Progress along the lake is indicated by the white mileposts sited at regular intervals. They are circular red discs with the distance covered marked on the approach side and the mileage from the opposite destination shown on the reverse side. Boats carrying locals, visitors or tourists overtake our boat or speed past from the south creating tiny swells and spraying water on the people in our boat. Gulls follow tourist boats to chase food tossed in the air. Water fowl are prevalent as Inlay is one of three fresh water lakes in Myanmar classified as wildlife sanctuaries.
At milepost 6, we pass Inlay Bo Teh, once a government rest house but now an exclusive vacation spot for officials of the Ministry of Tourism. Villages and hamlets loom to the right, occupying the foothills with tall coconut palms, mango and other shade trees providing a green outline in the distance. Lake traffic is not heavy although there are a number of fishing boats, excursion, lake travel and commodity transport boats interspersed with the canoes of the Inthas — usually operated by women and children —tending plots in the floating gardens.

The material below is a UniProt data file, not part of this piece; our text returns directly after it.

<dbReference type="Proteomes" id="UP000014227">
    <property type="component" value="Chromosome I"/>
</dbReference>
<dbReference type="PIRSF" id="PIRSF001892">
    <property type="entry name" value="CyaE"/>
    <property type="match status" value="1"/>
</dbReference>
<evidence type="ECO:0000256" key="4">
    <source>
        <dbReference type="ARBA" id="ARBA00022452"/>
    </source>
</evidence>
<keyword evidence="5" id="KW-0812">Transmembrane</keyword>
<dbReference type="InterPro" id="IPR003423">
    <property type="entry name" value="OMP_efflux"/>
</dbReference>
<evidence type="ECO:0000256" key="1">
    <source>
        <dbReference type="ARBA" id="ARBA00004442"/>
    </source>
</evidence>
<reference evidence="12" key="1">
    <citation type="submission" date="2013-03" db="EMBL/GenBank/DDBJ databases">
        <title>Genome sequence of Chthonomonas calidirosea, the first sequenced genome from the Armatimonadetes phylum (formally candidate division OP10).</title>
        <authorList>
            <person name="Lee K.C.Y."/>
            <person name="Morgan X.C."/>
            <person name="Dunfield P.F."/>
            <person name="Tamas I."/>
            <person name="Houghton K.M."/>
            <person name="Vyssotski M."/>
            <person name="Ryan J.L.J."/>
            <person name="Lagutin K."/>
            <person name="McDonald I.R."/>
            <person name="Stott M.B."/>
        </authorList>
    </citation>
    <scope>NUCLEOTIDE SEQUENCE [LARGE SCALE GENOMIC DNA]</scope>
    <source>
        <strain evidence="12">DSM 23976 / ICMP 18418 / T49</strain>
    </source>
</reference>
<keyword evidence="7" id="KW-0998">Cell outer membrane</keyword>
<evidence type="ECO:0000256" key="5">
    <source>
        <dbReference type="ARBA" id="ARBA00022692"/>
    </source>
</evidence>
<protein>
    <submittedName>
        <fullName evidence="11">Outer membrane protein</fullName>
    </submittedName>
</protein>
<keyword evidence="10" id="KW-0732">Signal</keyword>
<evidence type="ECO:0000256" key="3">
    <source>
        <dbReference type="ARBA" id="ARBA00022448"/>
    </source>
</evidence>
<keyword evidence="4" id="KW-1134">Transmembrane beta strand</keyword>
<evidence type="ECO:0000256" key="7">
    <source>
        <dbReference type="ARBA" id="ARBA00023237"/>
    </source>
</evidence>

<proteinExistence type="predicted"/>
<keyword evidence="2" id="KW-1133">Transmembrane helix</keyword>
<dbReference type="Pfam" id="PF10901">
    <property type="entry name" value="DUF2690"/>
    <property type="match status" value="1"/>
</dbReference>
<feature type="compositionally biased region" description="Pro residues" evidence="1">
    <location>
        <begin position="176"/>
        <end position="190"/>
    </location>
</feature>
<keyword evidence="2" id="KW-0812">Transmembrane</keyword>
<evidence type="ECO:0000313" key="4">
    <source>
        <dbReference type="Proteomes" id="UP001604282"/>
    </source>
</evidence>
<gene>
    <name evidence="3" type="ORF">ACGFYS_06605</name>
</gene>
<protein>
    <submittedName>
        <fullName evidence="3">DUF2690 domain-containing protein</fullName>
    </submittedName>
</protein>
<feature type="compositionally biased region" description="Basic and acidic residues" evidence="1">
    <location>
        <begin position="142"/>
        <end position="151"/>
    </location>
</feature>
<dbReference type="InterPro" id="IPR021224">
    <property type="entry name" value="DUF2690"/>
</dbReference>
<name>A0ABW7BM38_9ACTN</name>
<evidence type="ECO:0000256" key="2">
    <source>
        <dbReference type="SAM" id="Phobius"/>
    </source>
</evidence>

Some 13 kilometres out there is a village of 30-40 wood and bamboo houses about half with thatch roofing, the rest corrugated iron sheet roofed. Three kilometres furhter the boat enters a narrow, 23 metre channel with small villages on both sides. We now enter Ywama, called “the floating village” since all its streets are canala or chaungs. Ywama’s daily floating market is one of Inlay’s most well-known attractions. The main market day is Wednesday when there is a tremendous bustle of activity. Buyers and sellers all congregate in boats laden with the produce and products of the Lake. Fresh fruit, flowers, vegetables, meat and fish, opium weights and brass artefacts, bags and clothing are traded and there are many kinds of handicrafts for the souvenir seeker.
The next stop is Thar Lay village, famous for weaving. Almost every house has a loom for silk and cotton weaving. Many cafes cater to the hungry and thirsty. Together with the unceasing throng of the faithful, we walk to the top attraction and main sight of the tour, the Phaundaw Oo Pagoda on the canal bank.
This resplendent and well-maintained pagoda houses five Buddha images so heavily overlaid with gold leaf placed by devotees so as to make their original shapes unrecognizable. These images were brought back by King Alaungsithu in the 12th century from a expedition to the Malay Peninsula. The Phaundaw Oo has been revered by Buddhists for eight centuries and is one of the principal shrines in Myanmar. The three-day festival held annually in October at the end of the Buddhist Lent is an event of national importance. Four of the five Buddha images are carried on royal ceremonial barges past other main pagodas on Inlay Lake. This religious occasion draws participants and celebrants from all over the country to witness